Team South Africa recently returned from a successful campaign at the Commonwealth Games in Australia. The team won 37 medals: 13 gold, 11 silver and 13 bronze to finish in sixth place out of the 39 nations that took part.
Seven of those medals were won by para athletes many of whom began their sporting lives by competing alongside able-bodied athletes.
One of those athletes was Dyan Buis who won silver in the men’s T38 100m.
Buis is from Riversdale in the Western Cape.
He has mild cerebral palsy and bases his success to having competed alongside able-bodied athletes from his formative years.
“And if you look at how Athletics South Africa have done at their nationals as well at provincial level, including us and allowing disabled athletes to run in their races, it has been phenomenal,” says South Africa’s 2017 disabled sportsman of the year.
This is true for many disabled athletes who, in competing both alongside and against their able-bodied counterparts, have been able to raise their game.
The best example is probably that of Natalie du Toit and Oscar Pistorius.
The pair has won over 20 Paralympic medals and broke down barriers by competing against able-bodied athletes at the Olympic Games. What Pistorius achieved in the 400m as a disabled athlete in qualifying for the semi-final of the 400m in London will remain as an inspiration to many athletes – disabled and non-disabled.
Although Pistorius later undid much of this good work when he shot and killed his girlfriend Reeva Steenkamp on 14 February 2013.
Like Buis, both du Toit and Pistorius competed against able-bodied athletes growing up. Buis believes that in making the para sports part of the Games and not separating the championships.
The Paralympics typically take place a few weeks after the Olympics. Organisers of the Commonwealth Games have taken the lead in ensuring the integration of sport across the disability divide.
“I’m a forerunner for inclusion. I’m busy doing my master’s degree in inclusive education policy and I think the Commonwealth Games presents an excellent example of inclusion,” says the teaching graduate.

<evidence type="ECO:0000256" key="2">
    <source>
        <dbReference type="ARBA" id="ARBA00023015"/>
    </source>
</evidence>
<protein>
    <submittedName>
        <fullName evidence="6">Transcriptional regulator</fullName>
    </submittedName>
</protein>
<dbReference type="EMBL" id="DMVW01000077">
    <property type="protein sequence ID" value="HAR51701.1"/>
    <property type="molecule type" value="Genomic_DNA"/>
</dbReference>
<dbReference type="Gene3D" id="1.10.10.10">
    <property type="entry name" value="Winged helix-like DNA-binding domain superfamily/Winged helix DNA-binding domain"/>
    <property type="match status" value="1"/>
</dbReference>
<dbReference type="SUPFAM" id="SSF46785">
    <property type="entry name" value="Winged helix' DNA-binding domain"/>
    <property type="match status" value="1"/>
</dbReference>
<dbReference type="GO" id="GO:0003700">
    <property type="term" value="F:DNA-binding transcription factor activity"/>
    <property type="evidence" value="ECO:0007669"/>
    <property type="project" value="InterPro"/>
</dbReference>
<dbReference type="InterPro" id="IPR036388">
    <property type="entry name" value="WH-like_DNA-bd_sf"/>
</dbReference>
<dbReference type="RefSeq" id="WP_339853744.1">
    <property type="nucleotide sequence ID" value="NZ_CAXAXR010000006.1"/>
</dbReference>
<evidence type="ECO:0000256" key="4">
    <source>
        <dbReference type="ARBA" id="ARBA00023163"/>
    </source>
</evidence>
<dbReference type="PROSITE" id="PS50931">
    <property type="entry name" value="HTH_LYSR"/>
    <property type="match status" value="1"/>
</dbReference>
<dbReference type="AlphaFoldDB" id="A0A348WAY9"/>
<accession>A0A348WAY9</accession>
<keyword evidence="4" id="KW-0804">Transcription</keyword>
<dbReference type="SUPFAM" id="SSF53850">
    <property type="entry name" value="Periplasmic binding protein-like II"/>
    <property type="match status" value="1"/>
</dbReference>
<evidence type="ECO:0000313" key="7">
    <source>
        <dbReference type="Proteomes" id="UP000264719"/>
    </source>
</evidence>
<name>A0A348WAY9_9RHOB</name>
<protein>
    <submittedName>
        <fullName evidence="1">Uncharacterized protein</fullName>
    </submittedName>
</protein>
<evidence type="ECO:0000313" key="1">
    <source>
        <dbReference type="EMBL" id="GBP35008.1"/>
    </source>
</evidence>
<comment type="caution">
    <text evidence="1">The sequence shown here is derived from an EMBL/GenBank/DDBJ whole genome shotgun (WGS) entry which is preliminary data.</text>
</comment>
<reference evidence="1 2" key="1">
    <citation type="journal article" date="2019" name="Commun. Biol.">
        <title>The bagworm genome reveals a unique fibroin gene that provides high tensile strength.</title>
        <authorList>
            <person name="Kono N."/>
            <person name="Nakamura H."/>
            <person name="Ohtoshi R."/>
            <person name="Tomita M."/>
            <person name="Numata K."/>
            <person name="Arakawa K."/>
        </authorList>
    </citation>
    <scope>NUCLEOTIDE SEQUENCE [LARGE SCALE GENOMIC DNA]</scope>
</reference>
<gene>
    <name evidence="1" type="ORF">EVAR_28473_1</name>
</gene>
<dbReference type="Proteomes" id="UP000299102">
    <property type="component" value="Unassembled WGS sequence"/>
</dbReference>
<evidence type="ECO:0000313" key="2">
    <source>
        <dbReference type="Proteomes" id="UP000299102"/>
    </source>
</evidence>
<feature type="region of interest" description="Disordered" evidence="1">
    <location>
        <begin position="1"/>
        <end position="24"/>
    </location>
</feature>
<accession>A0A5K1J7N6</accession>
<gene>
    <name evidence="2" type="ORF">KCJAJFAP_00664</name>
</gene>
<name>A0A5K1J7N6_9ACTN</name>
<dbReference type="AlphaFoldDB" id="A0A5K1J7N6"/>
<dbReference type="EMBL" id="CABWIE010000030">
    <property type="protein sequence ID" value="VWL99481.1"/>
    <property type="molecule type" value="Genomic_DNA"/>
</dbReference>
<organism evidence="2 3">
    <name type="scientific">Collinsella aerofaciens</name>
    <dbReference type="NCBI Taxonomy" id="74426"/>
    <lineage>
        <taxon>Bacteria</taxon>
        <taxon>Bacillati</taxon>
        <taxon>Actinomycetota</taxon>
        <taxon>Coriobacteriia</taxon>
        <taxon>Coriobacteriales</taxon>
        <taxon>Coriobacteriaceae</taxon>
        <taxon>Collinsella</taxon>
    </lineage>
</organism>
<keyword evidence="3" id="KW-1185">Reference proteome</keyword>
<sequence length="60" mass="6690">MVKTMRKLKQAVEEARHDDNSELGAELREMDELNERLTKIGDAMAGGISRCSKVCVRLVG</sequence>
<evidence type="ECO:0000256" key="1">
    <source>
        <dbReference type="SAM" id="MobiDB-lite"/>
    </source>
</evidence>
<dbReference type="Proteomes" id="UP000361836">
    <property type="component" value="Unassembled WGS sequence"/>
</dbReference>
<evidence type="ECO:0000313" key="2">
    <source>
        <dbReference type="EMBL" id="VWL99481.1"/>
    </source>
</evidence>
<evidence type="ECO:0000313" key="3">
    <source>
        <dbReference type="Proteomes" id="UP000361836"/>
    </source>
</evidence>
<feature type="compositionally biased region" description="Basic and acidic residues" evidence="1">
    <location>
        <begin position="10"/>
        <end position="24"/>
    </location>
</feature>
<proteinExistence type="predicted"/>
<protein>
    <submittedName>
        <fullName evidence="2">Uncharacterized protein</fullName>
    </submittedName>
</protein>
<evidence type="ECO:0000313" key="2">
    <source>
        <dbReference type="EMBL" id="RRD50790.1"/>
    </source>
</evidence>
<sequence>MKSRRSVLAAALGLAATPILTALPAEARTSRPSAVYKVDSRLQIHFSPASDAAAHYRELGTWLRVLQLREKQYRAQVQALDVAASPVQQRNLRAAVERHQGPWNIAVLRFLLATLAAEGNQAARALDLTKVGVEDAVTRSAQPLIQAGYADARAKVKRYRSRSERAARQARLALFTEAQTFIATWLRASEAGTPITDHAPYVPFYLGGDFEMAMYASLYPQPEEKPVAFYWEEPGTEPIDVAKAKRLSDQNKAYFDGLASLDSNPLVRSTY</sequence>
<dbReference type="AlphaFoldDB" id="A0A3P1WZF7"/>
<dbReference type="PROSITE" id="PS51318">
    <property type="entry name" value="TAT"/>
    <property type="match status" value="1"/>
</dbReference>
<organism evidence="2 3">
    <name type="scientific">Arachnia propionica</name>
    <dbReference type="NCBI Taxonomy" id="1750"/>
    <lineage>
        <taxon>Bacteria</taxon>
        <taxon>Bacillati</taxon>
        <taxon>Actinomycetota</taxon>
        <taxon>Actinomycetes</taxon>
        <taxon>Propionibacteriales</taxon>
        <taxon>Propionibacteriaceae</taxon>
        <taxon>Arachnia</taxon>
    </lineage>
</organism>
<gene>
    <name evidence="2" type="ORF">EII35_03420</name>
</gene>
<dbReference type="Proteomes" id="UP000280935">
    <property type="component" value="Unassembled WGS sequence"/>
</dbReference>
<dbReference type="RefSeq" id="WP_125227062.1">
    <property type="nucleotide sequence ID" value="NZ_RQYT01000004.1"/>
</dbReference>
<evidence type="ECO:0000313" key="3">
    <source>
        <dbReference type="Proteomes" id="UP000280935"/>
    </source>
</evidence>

What Buis is talking about is stigma.
Inclusion is key not only to producing athletes that will go on to win Paralympic medals, but also to bringing disabled children into mainstream education because many are still kept at home.
Dana Donohue and Juan Bornman correctly state in their 2014 article in the Journal of Education: “In South Africa, up to 70% of children of school-going age with disabilities are out of school. Of those who do attend, most are still in separate, “special” schools for learners with disabilities.”
When we put children in special schools and give them their own races to run, we stigmatize them as different.
By so doing we forget the transformative power of sport. One of the best examples of this transformative power can be seen in the achievements Paralympic medallist Ntando Mahlangu.
The teenager grabbed headlines when he took silver in the 200m at the 2016 Rio Paralympics. Mahlangu competed in the T42 category, above the knee amputees.
His rise was meteoric.
He only got his prosthetic limbs when he was 10 but by the time he was 14, he was winning medals on the world stage.
Mahlangu says he got his first pair of legs in 2012 he immediately started playing football with other kids. He attributes his success to this.
“I always wanted to be a soccer player. I was always wanted to be like Cristiano Ronaldo and I’m going to be the best player.”
And like du Toit and Pistorius, because he didn’t see himself as different, he enjoyed success in able-bodied sport.
In April 2016, Mahlangu won bronze at the South African Sub-Youth, Junior and Under-23 Championships in Germiston.
Imagine home many more Ntando Mahlangus South Africa could produce were it to completely transform school sporting structures and physical education programmes.
Imagine if school sports accommodated all children and allowed them to compete together.
The United Nations Division for Social Policy and Development makes the argument that, “By improving the inclusion and well-being of persons with disabilities, sport can also help to advance the Millennium Development Goals (MDGs).
For example, sports-based opportunities can help achieve the goal of universal primary education (MDG2) by reducing stigma preventing children with disabilities from attending school.”
The logic is undeniable and Mahlangu’s success is a powerful example.
Even in inclusive schools roughly a third of disable children are physically active, while only two thirds of non-disabled children participate in physical activity.
Therefore, in the drive to build a more understanding and compassionate society, we must allow children from Primary school level to participate in sport regardless of their physical and/or mental disabilities.
There are obviously certain practicalities that may prevent the more seriously disabled from participating in sport, but very effort should be made to accommodate the differently abled.
It is time to add sports inclusion in our schools in a more prescriptive way. This will encourage more disable children to go to school and escape poverty, and for those that show sporting ability, competing against their able-bodied counterparts will allow them to make the best of their talents. Talents which could see them grace the Commonwealth or Olympic Games one day.
Whitehead is a sport writer and broadcaster